By Gianluca (Rio) Di Caro
On Saturday night at the Echo Arena in Liverpool young guns Kevin Mitchell and John Murray had a true Western style shoot out.
From the moment Dagenham gunslinger Mitchell confidently moseyed his way into the arena to the chants and jeers of Manchester’s top gun Murray’s fans it was clear that this was a very different ‘Mighty’ from the one that was gunned down big time by Aussie shootist Michael Katsidis last year.
Mitchell’s resolve and intent was obvious to all, no more was he willing to play second fiddle to Murray. Right from the off he dug into his fully loaded arsenal to let rip with a pin point accurate double handed flurry. Murray shrugged of the initial assault and walk the Londoner back onto the ropes before launching an equally vicious attack of his own.
Dipping and swaying Mitchell avoided virtually everything Murray threw at him before slickly stepping aside and letting rip with a series of punishing hooks to the body. The resilient Mancunian responded as only he can, standing his ground, absorbing each rib cracking shot and timing his counters to perfection, but Mitchell was more than just ‘Mighty’ he was already beginning to look magnificent as he secured the first round.
The second was another cracking round. Mitchell seemingly using his superior body work to slow the ever forward moving Murray, that is until about midway through when Murray lands one of his massive rights. Mitchell reels back to the ropes and yet another Murray double handed salvo rains down on the Londoner. A close round but Murray just about nicks this one in my book.
Right from the opening bell of the third Murray starts hunting down his quarry. Mitchell attempts to keep him at bay with crisp jabs but it just slows the raging bull down for a second or so. Mitchell dips back into his arsenal and pulled out a couple big powerful rights, only for Murray to respond with a double handed assault of his own. Moments later Mitchell turns the table and backs Murray onto the ropes and lets rip with a massive double handed salvo that sees out the round. It was another seriously closely fought round, but I felt Murray had just done enough to make it his own.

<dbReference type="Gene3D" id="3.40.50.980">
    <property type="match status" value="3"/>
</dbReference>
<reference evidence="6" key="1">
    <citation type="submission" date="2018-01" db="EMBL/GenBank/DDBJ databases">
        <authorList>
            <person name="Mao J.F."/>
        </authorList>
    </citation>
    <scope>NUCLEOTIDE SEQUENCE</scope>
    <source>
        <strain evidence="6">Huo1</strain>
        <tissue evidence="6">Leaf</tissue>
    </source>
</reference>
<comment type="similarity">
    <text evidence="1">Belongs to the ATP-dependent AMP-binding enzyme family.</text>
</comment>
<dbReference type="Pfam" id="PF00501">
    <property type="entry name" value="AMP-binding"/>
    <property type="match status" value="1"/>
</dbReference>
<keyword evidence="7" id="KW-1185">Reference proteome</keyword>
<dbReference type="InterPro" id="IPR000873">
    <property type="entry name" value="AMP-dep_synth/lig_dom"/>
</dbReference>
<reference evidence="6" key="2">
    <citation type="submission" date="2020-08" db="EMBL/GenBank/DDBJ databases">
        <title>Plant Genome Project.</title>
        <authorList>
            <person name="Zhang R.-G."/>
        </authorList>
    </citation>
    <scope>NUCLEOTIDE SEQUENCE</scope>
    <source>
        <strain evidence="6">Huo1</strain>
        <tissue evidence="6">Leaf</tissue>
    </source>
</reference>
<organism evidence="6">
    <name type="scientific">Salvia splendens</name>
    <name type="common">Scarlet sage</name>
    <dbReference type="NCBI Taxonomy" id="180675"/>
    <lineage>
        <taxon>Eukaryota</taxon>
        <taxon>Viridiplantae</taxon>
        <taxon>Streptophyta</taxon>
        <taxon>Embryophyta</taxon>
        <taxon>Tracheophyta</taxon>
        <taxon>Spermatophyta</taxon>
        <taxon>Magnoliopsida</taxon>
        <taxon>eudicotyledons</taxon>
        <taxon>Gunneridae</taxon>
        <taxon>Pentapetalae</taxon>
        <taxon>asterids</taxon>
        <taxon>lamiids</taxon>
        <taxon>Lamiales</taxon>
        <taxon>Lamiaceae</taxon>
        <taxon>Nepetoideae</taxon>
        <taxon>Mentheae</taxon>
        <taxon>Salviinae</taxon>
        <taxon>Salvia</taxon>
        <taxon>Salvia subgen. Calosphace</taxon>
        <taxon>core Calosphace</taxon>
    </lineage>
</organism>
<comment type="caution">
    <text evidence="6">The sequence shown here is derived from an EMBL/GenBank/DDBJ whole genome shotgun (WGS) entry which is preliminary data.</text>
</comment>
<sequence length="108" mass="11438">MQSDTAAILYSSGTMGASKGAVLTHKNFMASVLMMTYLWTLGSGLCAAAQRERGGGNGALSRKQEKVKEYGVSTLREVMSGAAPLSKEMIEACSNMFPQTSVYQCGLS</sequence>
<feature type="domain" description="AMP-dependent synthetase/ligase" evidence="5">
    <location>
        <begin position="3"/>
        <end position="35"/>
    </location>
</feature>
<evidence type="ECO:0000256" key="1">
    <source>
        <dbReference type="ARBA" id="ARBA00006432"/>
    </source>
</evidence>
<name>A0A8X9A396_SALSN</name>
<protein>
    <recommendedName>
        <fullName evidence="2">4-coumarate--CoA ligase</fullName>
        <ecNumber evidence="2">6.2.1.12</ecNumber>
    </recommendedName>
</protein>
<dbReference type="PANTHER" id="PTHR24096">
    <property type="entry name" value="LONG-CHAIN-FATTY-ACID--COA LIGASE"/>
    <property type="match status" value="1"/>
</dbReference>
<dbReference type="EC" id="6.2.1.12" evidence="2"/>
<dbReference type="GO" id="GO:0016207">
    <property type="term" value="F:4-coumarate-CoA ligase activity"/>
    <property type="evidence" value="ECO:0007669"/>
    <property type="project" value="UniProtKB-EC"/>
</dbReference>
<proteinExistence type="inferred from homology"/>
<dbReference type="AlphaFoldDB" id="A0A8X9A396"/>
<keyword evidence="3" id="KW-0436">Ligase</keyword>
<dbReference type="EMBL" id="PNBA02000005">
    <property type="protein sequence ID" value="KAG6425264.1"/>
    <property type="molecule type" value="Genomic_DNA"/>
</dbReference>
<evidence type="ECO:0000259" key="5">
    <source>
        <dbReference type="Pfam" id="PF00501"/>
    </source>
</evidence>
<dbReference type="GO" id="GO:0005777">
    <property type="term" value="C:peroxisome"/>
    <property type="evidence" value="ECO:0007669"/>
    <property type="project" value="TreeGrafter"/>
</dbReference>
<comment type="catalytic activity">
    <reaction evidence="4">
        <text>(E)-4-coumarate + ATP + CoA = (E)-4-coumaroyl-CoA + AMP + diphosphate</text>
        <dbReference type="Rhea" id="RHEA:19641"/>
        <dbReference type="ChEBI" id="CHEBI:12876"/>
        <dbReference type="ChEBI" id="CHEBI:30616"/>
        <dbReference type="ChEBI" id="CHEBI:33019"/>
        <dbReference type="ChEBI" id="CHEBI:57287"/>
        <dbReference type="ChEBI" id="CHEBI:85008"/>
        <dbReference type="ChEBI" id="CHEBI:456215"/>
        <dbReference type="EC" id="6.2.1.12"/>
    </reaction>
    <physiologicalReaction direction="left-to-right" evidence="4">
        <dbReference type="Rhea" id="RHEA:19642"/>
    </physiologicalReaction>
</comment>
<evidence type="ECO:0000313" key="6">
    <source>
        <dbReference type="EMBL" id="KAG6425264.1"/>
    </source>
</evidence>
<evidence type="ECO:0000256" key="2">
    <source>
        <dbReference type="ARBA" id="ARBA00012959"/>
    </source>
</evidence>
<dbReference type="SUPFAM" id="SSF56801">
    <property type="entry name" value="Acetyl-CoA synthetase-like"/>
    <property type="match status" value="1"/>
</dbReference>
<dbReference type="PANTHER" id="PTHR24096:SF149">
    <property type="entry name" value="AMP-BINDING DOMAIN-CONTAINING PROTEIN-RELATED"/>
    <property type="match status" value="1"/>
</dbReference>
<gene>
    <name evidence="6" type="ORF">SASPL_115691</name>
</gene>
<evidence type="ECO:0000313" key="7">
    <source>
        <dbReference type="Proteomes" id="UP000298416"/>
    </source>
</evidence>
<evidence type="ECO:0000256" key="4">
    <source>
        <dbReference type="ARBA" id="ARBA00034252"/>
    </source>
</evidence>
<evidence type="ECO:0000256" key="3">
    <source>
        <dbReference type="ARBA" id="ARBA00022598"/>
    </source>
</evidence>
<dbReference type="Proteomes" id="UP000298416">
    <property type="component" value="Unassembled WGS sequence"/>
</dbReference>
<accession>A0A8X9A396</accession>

The fourth sees a good old fashioned toe-to-toe slug fest open up the proceedings. Murray launched big Bertha round, whilst Mitchell mixed it up and firing off a series of rocket powered uppercuts and hooks, to both body and head. In the dying seconds of the round Murray backed up the Londoner to the ropes again, Mitchell avoided everything Murray threw at him before sidestepping and turning the tables, backing Murray to the ropes, and launching a big double handed salvo until the final bell. No doubt in my mind the was ‘Mighty’ Mitchell’s round one hundred percent.
The fifth sees Murray walking down Mitchell, but this time instead of dipping and swaying his way out of trouble the Londoner responds with a series of three punch combination of uppercuts and hooks to the body which appear to have a major effect on Murray. Mitchell is quick to notice this and turns the heat up letting rip with wicked body shots, uppercuts and double handed salvos to the head which start to slow the ever advancing Murray. An easy round to call in Kevin’s favour, but don’t go thinking it was one way traffic, it wasn’t.
The effects, to Murray’s face, of the previous round were clear to everyone as he came out for the sixth, there were noticeable dark swellings under both eyes. Mitchell was quick to notice these and set his sights and let off a series of exocets to the head each time Murray came within range. A real ding dong battle ensued, Mitchell letting rip with hooks and big right hands whilst Murray responds with megaton bombs and short sharp rights to the side of Mitchell’s head. What a round it was pugilistic heaven and far too close to call.
Round seven sees Murray charge like a raging bull closing down MItchell before launching a series of seriously hard jabs and big rights, Mitchell responds with yet more double handed exocets to the head. By mid round Murray’s face is looking like a train wreck. In the dying seconds it looked like Murray was heading to Boot Hill, Mitchell lands a massive Nuke that sends Murray reeling and rocking, but before ‘Mighty’ Mitch zoned in for the kill the bell tolled. Sure I don’t have to say this was Mitchell’s round.